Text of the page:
Tougher penalties for drivers caught using mobile phones at the wheel

Tougher penalties for drivers caught using mobile phones at the wheel

The Department for Transport has outlined tougher six-point and £200 penalties for drivers caught using their mobile phone behind the wheel

Drivers caught using their mobile phone behind the wheel will now be hit with six points on their licence and a £200 fine.

The Department for Transport has been planning a crackdown on the offence for some time now, and previously suggested that a four-point and £150 penalty would deter drivers.

The new penalties are double the previous ones, and the introduction of the tougher legislation comes just days after an RAC survey found a considerable rise in mobile phone use behind the wheel.

Read more about the RAC’s findings here

Transport secretary Chris Grayling said: “we need to take responsibility for our actions and as drink or drug driving has become socially unacceptable, so must using mobile phones at the wheel.

“It may seem harmless when you are replying to a text, answering a call or using an app, but the truth is your actions could kill and cause untold misery to others.”

Here’s why you shouldn’t use your mobile phone behind the wheel

In 2014 and 2015, the DfT found that the use of a mobile phone behind the wheel contributed to 43 fatal accidents in 2014 and 2015. The government is also introducing a high-profile Think! campaign to accompany the higher penalties, to raise awareness around the new penalties, and the dangers of committing the offence.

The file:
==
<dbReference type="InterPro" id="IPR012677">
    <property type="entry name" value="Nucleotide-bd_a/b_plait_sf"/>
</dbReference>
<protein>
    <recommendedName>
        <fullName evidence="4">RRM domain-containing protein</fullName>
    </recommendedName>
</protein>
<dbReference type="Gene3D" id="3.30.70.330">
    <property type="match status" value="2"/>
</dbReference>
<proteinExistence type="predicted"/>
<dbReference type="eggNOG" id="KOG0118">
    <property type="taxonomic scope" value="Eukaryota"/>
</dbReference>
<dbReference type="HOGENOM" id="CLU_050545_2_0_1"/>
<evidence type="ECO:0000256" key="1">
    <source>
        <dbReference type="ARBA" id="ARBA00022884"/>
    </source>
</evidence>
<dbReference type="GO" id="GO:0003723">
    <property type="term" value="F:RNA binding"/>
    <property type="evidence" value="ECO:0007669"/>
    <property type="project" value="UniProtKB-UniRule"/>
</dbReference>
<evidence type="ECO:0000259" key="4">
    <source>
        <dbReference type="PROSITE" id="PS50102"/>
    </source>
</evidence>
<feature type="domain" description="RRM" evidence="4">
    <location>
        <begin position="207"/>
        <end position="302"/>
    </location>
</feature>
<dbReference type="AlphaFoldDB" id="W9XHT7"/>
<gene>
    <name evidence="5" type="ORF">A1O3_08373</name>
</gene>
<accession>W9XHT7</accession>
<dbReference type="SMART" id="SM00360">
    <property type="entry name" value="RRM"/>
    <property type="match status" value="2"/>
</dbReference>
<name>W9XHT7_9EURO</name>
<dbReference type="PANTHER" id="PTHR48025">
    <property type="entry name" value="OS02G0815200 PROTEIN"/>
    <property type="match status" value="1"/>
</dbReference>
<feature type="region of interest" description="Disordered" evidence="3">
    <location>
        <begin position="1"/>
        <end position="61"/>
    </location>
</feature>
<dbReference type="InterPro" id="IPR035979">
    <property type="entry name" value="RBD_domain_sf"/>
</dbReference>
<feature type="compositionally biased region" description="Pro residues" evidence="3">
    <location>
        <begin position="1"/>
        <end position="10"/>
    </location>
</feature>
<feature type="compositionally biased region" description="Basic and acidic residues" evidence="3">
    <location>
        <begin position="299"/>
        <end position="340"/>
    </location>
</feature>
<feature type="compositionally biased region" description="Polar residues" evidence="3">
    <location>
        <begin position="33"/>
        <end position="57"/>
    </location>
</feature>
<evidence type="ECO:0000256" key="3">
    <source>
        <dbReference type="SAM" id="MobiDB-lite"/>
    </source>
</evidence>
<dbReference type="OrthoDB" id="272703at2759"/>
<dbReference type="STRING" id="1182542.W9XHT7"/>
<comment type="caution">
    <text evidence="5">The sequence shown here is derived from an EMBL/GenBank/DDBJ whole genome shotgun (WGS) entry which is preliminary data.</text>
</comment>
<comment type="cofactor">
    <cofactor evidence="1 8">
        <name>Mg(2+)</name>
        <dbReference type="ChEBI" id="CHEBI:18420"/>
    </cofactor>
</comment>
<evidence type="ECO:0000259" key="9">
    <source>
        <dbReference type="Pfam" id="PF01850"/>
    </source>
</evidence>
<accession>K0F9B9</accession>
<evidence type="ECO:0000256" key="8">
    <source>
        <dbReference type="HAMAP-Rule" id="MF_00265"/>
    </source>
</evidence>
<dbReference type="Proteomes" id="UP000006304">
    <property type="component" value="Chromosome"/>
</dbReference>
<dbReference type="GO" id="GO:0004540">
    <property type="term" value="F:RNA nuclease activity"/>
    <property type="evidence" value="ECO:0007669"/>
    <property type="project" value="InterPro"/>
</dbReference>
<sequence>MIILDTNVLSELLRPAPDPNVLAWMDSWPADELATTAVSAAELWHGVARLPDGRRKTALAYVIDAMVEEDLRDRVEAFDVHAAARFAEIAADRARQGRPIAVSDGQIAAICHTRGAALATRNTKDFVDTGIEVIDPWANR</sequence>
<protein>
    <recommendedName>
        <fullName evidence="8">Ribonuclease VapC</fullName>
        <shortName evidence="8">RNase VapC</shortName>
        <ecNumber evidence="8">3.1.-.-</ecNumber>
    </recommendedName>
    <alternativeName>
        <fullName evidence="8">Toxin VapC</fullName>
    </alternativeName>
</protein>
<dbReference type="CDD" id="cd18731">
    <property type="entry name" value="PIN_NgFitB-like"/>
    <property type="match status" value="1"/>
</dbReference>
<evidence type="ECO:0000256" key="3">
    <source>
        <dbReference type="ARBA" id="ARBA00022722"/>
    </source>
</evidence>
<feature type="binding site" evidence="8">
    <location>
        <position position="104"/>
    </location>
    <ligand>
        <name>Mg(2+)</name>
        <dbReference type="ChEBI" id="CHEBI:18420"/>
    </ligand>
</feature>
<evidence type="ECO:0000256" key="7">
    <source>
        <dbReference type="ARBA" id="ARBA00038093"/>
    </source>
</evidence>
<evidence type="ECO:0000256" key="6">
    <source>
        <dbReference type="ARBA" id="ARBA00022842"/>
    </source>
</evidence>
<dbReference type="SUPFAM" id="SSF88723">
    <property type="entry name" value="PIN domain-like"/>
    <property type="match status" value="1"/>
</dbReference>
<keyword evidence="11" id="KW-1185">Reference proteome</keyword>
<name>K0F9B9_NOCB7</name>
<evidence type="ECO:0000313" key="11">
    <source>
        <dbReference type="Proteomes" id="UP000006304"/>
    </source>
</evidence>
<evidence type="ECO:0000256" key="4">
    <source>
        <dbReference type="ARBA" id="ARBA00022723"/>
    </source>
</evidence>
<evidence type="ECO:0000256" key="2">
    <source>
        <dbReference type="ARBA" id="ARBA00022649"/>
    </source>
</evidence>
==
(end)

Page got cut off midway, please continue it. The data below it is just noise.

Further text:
The transport secretary also said that he aims to make using a phone at the wheel “socially unacceptable, like drink driving or not wearing a seatbelt.”

The government formerly planned four-point penalties, read more here

The road safety spokesman for the RAC, Pete Williams, said: “The Government’s swift action to the findings in the RAC Report on Motoring shows they understand just how dangerous it can be to use a handheld mobile phone at the wheel. However, it is just as important that laws are seen to be enforced, and the decline in the numbers of dedicated road traffic police has only heightened the feeling that those who use a handheld phone while driving simply get away with it.”

“We hope we will see an immediate change in driver behaviour and an end to anyone using a handheld mobile phone while driving.”

The tougher penalties will come into play in the first half of 2017. 

Source: Car

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